Genetic testing services differ on their resources and reliability in categorizing some of these variants of undetermined significance. Genetic counseling is required before testing, and again post-test counseling is required to review the meaning of the results with the patient/family. This can be done by the ordering physician, but consultation with genetic counselors by phone or in person is also available . Some insurance companies have recently required a licensed genetic consultation before approving coverage of testing. However, the real issue is who pays for the test? Patients receiving palliative care while undergoing disease-modified therapies still have expenses partially or completely covered by their health insurance. When patients elect hospice care, however, the hospice assumes responsibility for all costs of services related to the terminal disease state.
Hospices run on a limited budget. Genetic testing can be expensive, with the cost varying markedly between different laboratories. Testing, however, is fairly simple, and can be done through either a blood or saliva sample. The results are reported as positive for a known deleterious mutation, negative for a (harmful or any) mutation, or ‘variant of undetermined significance’–meaning that there is not yet enough data to be sure whether the mutation is harmless or not. Deleterious mutations are called ‘actionable’– there is evidence that individuals carrying such a mutation can undertake defined steps to reduce their cancer risk.
One imperfect option is to see if testing for features of hereditary cancer syndromes can now be performed on the cancer tissue blocks (in those cases in which a biopsy was done and/or tissue still available). In Lynch syndrome (formerly called hereditary non-polyposis colorectal cancer syndrome) hallmarks of mismatch repair gene mutations can be identified by immunohistochemistry (IHC) (83% sensitivity; 89% specificity) or microsatellite instability (high degrees of MSI have 77%-89% sensitivity and 90% specificity) . But often tissue isn’t available for such testing. This tissue testing is considered part of the pathological examination and doesn’t require separate patient consent. However, some familial colon cancer syndromes are missed by both MSI and IHC analysis, as these tumors are related to mutations in tumor suppressor genes. Blood samples from the patient can also be ‘banked,’ for later testing, but again this requires an initial processing payment and delays testing even further.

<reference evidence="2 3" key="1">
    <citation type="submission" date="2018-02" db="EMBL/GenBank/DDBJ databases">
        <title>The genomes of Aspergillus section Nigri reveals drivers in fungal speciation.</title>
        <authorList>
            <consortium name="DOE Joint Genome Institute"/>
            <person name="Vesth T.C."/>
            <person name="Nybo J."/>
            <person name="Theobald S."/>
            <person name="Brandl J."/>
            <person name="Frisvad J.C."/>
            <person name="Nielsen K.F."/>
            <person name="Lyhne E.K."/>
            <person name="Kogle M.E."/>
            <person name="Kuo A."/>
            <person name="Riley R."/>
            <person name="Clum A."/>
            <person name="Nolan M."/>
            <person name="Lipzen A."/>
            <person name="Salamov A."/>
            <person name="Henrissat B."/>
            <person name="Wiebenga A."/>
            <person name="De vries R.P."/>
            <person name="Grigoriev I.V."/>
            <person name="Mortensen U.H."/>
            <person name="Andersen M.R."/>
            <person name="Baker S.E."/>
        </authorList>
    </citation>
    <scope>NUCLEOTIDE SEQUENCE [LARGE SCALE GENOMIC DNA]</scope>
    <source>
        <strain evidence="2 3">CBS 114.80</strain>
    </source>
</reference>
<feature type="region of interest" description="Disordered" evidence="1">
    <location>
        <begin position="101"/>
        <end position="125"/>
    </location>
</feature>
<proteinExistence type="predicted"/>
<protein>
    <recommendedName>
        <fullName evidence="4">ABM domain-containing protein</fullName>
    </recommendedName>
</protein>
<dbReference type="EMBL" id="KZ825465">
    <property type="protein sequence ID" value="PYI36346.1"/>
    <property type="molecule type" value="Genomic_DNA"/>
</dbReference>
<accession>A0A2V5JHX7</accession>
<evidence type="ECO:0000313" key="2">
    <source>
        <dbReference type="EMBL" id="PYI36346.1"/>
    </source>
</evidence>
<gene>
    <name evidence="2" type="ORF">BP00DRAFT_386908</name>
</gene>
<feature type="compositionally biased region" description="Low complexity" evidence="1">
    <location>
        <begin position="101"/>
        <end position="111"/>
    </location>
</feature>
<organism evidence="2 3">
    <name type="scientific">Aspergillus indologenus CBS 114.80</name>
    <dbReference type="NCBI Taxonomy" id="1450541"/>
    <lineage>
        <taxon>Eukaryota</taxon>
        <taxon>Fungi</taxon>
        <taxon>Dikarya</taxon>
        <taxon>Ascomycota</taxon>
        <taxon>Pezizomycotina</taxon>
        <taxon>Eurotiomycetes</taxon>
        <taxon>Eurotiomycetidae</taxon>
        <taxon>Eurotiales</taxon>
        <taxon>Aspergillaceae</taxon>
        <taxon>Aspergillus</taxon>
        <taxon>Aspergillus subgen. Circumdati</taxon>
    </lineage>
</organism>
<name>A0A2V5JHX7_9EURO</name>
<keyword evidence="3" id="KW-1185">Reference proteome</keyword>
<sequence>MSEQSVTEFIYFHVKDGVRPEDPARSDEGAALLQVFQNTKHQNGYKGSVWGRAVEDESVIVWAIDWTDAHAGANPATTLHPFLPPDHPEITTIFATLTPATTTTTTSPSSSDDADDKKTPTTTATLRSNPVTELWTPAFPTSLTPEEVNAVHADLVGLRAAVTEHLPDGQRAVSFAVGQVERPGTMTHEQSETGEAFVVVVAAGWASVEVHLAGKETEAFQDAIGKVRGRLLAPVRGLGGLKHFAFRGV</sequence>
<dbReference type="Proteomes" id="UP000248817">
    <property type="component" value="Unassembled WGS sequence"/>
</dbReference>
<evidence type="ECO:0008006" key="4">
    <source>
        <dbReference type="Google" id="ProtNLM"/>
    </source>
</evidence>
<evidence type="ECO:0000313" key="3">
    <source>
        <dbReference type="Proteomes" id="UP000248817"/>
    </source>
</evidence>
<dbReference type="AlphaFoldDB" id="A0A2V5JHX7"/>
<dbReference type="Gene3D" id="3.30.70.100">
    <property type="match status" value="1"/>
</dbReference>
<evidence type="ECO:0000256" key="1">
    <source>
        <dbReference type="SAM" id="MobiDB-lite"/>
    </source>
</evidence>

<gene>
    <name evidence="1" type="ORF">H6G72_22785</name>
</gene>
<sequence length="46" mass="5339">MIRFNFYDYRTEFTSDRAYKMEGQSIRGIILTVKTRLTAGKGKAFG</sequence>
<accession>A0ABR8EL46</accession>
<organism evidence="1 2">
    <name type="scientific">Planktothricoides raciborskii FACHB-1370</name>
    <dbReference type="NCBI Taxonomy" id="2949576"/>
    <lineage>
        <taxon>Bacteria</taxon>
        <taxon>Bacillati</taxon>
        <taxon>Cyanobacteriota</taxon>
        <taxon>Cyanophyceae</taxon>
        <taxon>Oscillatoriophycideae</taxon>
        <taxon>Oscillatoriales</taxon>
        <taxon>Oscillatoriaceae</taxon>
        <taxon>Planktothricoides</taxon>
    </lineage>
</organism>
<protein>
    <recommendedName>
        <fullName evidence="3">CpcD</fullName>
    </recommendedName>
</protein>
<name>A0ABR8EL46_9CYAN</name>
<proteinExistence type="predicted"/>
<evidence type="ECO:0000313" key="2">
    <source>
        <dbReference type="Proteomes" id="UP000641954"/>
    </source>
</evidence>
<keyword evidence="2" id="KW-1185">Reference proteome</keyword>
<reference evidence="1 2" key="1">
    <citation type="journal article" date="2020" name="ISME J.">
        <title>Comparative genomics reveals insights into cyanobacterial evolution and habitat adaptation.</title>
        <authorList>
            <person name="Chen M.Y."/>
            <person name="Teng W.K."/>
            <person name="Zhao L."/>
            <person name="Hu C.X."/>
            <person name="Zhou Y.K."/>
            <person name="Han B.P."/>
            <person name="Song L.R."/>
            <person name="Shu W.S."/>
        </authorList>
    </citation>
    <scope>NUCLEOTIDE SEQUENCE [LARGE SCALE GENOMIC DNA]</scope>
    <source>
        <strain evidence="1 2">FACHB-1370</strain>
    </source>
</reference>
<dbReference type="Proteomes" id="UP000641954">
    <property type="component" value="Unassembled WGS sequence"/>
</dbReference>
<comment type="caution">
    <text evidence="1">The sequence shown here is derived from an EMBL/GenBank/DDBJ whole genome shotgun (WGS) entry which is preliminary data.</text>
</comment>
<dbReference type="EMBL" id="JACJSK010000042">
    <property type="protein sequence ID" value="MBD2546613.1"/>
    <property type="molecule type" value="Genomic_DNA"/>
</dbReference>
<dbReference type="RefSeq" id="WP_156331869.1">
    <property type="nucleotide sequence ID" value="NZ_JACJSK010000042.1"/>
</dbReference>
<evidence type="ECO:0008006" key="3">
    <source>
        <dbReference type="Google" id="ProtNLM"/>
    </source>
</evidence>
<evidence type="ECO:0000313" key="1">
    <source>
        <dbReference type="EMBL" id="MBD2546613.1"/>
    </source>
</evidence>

Genetic testing using Next-Gen sequencing can rapidly identify deleterious mutations in genes that put patients and their relatives at risk for specific cancer types. In fact, the number of potentially hereditable and deleterious genes that are recognized has grown considerably [9-12].
Screening of unaffected family members based on their relationship to the affected individual may not be covered without proof of the presence of a pathogenic mutation. Moreover, there may not be accurate details of family history to meet criteria for testing family members. Testing the affected patient is urgent because if a pathogenic mutation is found, the family members can be offered the less costly testing for the specific gene mutation, and insurance coverage is more likely.